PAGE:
How an IRS audit works

How an IRS audit works

If you’ve been chosen to be audited by the IRS, don’t panic. Call your tax advisor, get your papers in order and prepare for it the best you can. If you have nothing to hide, it will all come out, but if somehow taxes were not paid when they should have been, you have a little to be concerned about. You have a right to ask the auditor why your return was chosen for the audit. There are several different reasons why a return is selected.

First of all, returns are given a numerical rating for the purpose of determining if someone should be audited. This score is based on factors such as owning a business with higher debits than credits, high entertainment or travel expenses claimed, or unusually high auto expenses. Besides scoring high, your return could also be audited because of your relationship to another person who is being investigated or because your return falls into a group that the IRS is studying, such as small business owners who’ve claimed certain exemptions.

Although you have the right to ask the auditor the reasoning behind your being audited, you will still have to go through with the audit. You are allowed to have representation with you during the audit, such as your tax advisor or the person who filled out your return.

There are different kinds of audits, such as a correspondence audit, where the IRS requests from you, by mail, copies of certain canceled checks or receipts proving certain claims that you filed. An office audit can also be done, for which you’ll receive information by mail as to when and where the audit will be held and what types of documents you need to bring at that time.

If you own a business you might be selected for a field audit, where the auditor requests to do the audit at your place of business. You will be informed of what day and time to be at your place of business and what documents to have ready upon the auditor’s arrival. Your tax representative can request that this type of audit be held at his or her office rather than at your place of business, but this is up to the IRS agent.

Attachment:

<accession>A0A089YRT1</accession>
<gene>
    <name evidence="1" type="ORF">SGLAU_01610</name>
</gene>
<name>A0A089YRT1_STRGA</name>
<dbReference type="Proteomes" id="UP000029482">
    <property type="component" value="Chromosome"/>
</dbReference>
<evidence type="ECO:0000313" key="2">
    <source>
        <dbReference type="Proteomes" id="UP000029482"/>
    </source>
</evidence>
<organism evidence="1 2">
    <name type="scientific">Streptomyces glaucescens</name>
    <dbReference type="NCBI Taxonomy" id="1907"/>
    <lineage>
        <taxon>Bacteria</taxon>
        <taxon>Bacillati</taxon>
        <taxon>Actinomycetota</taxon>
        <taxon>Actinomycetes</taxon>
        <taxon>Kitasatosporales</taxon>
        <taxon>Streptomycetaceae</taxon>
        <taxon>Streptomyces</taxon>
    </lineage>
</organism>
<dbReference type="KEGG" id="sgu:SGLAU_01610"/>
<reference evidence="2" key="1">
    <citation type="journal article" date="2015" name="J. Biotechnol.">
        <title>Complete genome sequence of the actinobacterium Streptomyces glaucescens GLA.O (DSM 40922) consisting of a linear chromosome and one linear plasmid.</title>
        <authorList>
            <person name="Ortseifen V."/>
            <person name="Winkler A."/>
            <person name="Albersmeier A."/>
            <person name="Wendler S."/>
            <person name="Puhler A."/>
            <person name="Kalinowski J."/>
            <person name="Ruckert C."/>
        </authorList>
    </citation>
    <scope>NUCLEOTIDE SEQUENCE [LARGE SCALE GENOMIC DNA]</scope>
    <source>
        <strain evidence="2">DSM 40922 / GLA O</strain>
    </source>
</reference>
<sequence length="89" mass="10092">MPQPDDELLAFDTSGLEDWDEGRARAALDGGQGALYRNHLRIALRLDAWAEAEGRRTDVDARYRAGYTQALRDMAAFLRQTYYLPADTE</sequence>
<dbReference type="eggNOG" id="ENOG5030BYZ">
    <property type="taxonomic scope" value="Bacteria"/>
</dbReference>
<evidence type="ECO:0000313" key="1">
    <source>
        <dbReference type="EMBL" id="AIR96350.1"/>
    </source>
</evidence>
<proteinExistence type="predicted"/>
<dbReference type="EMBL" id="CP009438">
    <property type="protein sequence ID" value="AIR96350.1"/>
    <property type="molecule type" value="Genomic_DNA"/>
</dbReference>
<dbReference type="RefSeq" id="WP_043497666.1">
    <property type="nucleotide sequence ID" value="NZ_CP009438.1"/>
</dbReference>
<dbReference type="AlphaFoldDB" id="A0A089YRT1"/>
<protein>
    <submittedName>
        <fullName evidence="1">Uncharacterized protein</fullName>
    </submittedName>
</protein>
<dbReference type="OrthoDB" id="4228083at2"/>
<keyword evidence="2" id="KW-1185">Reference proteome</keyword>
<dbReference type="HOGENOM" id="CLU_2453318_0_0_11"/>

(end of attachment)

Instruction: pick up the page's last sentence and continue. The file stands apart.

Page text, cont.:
Most of the questions that the auditor asks should be answered by your tax advisor, which is what you pay him or her for. They are the ones who are responsible for advising you on what claims to make. And, the auditor might even want to go back several years, so be prepared, if possible, to provide the auditor with years worth of receipts, canceled checks, invoices, bank statements, or whatever might be required.

Failure to provide this information can land you in serious trouble with the IRS and if you can’t substantiate your claims, the claims will be denied, leaving you with money owed to the IRS and possible penalties and fines. If you are required to pay any taxes or other charges, pay them as promptly as possible rather than postponing the bill until even more trouble arrives.

Arrange all of your paperwork to cut down on the amount of time it will take for the audit. Put all checks in sequential order and arrange invoices and receipts by dates. The more organized you are the less likely it will appear that you have made a mistake.

Don’t miss your appointment or show up late, since this might irritate the auditor, causing him or her to broaden their scrutiny of you and your records. Showing up on time with everything organized gives the appearance that you have nothing to hide. And you don’t, right?

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